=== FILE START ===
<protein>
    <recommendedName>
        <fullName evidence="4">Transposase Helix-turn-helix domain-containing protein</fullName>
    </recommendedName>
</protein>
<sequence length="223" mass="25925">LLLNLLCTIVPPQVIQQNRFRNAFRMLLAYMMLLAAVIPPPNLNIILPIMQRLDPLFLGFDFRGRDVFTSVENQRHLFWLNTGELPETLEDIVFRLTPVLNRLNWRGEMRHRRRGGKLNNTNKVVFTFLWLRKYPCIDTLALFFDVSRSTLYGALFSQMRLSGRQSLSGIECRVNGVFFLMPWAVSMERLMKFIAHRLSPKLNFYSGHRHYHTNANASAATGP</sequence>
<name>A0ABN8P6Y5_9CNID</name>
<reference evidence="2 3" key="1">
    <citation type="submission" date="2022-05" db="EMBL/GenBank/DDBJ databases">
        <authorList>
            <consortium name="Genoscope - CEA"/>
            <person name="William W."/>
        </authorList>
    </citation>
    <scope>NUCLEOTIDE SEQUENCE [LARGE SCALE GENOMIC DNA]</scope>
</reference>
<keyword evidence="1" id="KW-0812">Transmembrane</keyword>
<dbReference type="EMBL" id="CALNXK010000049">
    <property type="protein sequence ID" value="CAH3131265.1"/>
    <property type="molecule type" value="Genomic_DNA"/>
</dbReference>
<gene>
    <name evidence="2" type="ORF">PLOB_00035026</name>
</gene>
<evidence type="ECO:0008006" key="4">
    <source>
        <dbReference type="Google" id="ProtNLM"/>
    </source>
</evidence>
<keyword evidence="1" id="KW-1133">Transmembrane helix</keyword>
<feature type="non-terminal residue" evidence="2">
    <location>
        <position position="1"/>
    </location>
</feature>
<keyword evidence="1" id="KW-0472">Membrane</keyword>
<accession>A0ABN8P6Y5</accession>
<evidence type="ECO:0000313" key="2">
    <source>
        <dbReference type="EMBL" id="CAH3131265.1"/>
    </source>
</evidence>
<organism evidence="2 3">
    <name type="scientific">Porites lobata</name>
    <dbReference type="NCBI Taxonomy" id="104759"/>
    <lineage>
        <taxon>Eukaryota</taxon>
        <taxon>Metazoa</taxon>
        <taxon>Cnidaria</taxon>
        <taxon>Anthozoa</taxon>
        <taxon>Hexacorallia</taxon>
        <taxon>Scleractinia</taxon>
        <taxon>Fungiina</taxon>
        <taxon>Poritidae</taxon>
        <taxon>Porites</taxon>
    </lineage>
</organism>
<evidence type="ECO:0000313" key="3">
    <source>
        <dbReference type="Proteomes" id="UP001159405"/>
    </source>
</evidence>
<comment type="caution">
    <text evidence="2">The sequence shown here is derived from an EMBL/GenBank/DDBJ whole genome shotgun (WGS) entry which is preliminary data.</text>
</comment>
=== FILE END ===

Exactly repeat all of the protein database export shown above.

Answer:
<protein>
    <recommendedName>
        <fullName evidence="4">Transposase Helix-turn-helix domain-containing protein</fullName>
    </recommendedName>
</protein>
<sequence length="223" mass="25925">LLLNLLCTIVPPQVIQQNRFRNAFRMLLAYMMLLAAVIPPPNLNIILPIMQRLDPLFLGFDFRGRDVFTSVENQRHLFWLNTGELPETLEDIVFRLTPVLNRLNWRGEMRHRRRGGKLNNTNKVVFTFLWLRKYPCIDTLALFFDVSRSTLYGALFSQMRLSGRQSLSGIECRVNGVFFLMPWAVSMERLMKFIAHRLSPKLNFYSGHRHYHTNANASAATGP</sequence>
<name>A0ABN8P6Y5_9CNID</name>
<reference evidence="2 3" key="1">
    <citation type="submission" date="2022-05" db="EMBL/GenBank/DDBJ databases">
        <authorList>
            <consortium name="Genoscope - CEA"/>
            <person name="William W."/>
        </authorList>
    </citation>
    <scope>NUCLEOTIDE SEQUENCE [LARGE SCALE GENOMIC DNA]</scope>
</reference>
<keyword evidence="1" id="KW-0812">Transmembrane</keyword>
<dbReference type="EMBL" id="CALNXK010000049">
    <property type="protein sequence ID" value="CAH3131265.1"/>
    <property type="molecule type" value="Genomic_DNA"/>
</dbReference>
<gene>
    <name evidence="2" type="ORF">PLOB_00035026</name>
</gene>
<evidence type="ECO:0008006" key="4">
    <source>
        <dbReference type="Google" id="ProtNLM"/>
    </source>
</evidence>
<keyword evidence="1" id="KW-1133">Transmembrane helix</keyword>
<feature type="non-terminal residue" evidence="2">
    <location>
        <position position="1"/>
    </location>
</feature>
<keyword evidence="1" id="KW-0472">Membrane</keyword>
<accession>A0ABN8P6Y5</accession>
<evidence type="ECO:0000313" key="2">
    <source>
        <dbReference type="EMBL" id="CAH3131265.1"/>
    </source>
</evidence>
<organism evidence="2 3">
    <name type="scientific">Porites lobata</name>
    <dbReference type="NCBI Taxonomy" id="104759"/>
    <lineage>
        <taxon>Eukaryota</taxon>
        <taxon>Metazoa</taxon>
        <taxon>Cnidaria</taxon>
        <taxon>Anthozoa</taxon>
        <taxon>Hexacorallia</taxon>
        <taxon>Scleractinia</taxon>
        <taxon>Fungiina</taxon>
        <taxon>Poritidae</taxon>
        <taxon>Porites</taxon>
    </lineage>
</organism>
<evidence type="ECO:0000313" key="3">
    <source>
        <dbReference type="Proteomes" id="UP001159405"/>
    </source>
</evidence>
<comment type="caution">
    <text evidence="2">The sequence shown here is derived from an EMBL/GenBank/DDBJ whole genome shotgun (WGS) entry which is preliminary data.</text>
</comment>